Organ Donation is the donation of an organ or tissue from one person to another. Most donations come from people who have died while on ventilation support in a hospital intensive care unit. Organs, particularly hearts and lungs, deteriorate very quickly without an oxygen supply. The ventilator provides the necessary oxygen to help maintain the body until organs are retrieved, especially the heart that keeps distributing blood to the rest of the body.
If doctors caring for patients in the critical care areas in the hospital strongly believe there is no chance of recovery and that treatment is no longer in a patient's best interest, they will talk to the family and ask them about their relatives' end of life wishes. This may include asking about organ and tissue donation.
Patients receiving end of life care on other wards in the hospital may be asked about tissue donation.
What is tissue donation?
Tissue donation is the gift of tissue such as corneas, skin, bone, tendons, cartilage and heart valves. Most people can donate tissue. It may be possible to donate tissue up to 48 hours after a person has died.
- People with poor vision or eye injury have their sight restored by donated corneas.
- Bone, tendons and cartilage are used for reconstruction after an injury or during joint replacement surgery.
- Heart valves are used to help children born with heart defects and adults with diseased or damaged valves.
- Skin grafts are used to treat people with severe burns.
Organ Donation - The Facts:
What organs and tissues can be donated?
- Heart valves
In the UK between 1 April 2014 and 31 March 2015:
4,432 organ transplants were carried out, thanks to the generosity of 2,374 donors.
Figures for each organ type are below:
Kidney - 3,122
Pancreas - 244
Cardiothoracic (heart / lung) - 368
Liver - 896
Bowel - 24
- 1,052 living donor kidney transplants were carried out.
- 3,157 patients' lives were dramatically improved by a kidney or pancreas transplant, 173 of whom received a combined kidney/pancreas transplant.
A further 3,575 people had their sight restored through a cornea transplant.
Myth: Doctors won't work as hard to save my life, if I'm on the register.
Fact: Your doctor's primary focus is to save your life. The doctor in charge of your care has nothing to do with transplantation. Your doctor will not talk to the transplant services until they have made the decision that treatment is no longer in your best interests. It is the transplant services team that check the organ donor register.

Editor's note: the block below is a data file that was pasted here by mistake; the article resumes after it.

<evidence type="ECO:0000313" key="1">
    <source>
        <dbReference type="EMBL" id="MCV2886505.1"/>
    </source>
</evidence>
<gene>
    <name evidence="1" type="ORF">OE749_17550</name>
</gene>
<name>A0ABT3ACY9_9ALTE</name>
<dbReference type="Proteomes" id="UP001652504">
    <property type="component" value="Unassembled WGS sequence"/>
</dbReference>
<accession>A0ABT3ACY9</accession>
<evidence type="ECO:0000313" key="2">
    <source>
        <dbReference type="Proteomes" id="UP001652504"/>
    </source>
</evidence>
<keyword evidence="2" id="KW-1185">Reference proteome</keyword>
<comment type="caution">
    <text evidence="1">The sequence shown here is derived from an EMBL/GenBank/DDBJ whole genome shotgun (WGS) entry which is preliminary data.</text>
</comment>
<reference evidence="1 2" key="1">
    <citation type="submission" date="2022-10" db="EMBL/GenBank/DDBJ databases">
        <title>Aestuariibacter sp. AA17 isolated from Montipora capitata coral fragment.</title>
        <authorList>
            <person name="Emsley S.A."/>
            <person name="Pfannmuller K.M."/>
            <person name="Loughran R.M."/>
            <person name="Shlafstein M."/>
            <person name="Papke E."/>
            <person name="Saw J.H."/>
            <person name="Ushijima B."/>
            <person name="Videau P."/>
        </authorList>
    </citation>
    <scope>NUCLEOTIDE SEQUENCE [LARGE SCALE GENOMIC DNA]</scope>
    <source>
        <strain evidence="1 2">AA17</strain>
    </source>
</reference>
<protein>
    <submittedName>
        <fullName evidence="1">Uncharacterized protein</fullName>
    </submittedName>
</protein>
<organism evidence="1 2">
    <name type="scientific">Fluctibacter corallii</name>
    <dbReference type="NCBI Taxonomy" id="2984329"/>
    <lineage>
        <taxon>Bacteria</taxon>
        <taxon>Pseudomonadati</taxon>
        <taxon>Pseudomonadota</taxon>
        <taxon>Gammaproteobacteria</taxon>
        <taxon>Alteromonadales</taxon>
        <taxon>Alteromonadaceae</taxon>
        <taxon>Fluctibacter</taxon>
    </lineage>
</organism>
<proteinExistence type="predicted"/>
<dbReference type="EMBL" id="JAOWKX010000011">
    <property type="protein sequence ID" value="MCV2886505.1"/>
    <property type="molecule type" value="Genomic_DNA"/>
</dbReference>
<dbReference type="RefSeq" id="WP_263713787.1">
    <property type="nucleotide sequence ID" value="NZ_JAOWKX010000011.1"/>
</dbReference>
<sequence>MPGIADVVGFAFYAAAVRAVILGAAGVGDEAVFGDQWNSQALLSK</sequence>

Myth: I'm not in the greatest health, and my eyesight is poor. Nobody would want my organs/tissues.
Fact: Very few medical conditions automatically disqualify you from donating organs. Only medical professionals at the time of your death can determine whether your organs are suitable for transplantation.
Myth: Organ donation is against my religion.
Fact: Organ donation is consistent with the beliefs of most religions. This includes: Buddhism, Christianity, Hinduism, Islam, Judaism and Sikhism. If you're unsure of or uncomfortable with your faith's position on donation, talk to one of your faith leaders.
Organ Donor Register
The NHS Organ Donor Register records the details of people who have registered their wishes to donate organs and/or tissue for transplantation after their death. This information is checked by authorised medical staff when someone is dying to establish whether they want to donate.
Anyone can register. Age isn't a barrier to being an organ or tissue donor and neither are most medical conditions. People in their 70s and 80s have become organ donors and saved many lives.
96% (or about 19 out of 20) of families agree to organ donation when a relative is registered.
To add your name to the NHS Organ Donor Register, please ring 0300 123 23 23 or visit www.organdonation.nhs.uk
For more information about organ donation visit these websites:
Telephone: 0300 123 2323
Text SAVE 84118
NHS Choices – organ donation and Map of Medicine
Human Tissue Authority
Twitter - @NHSBT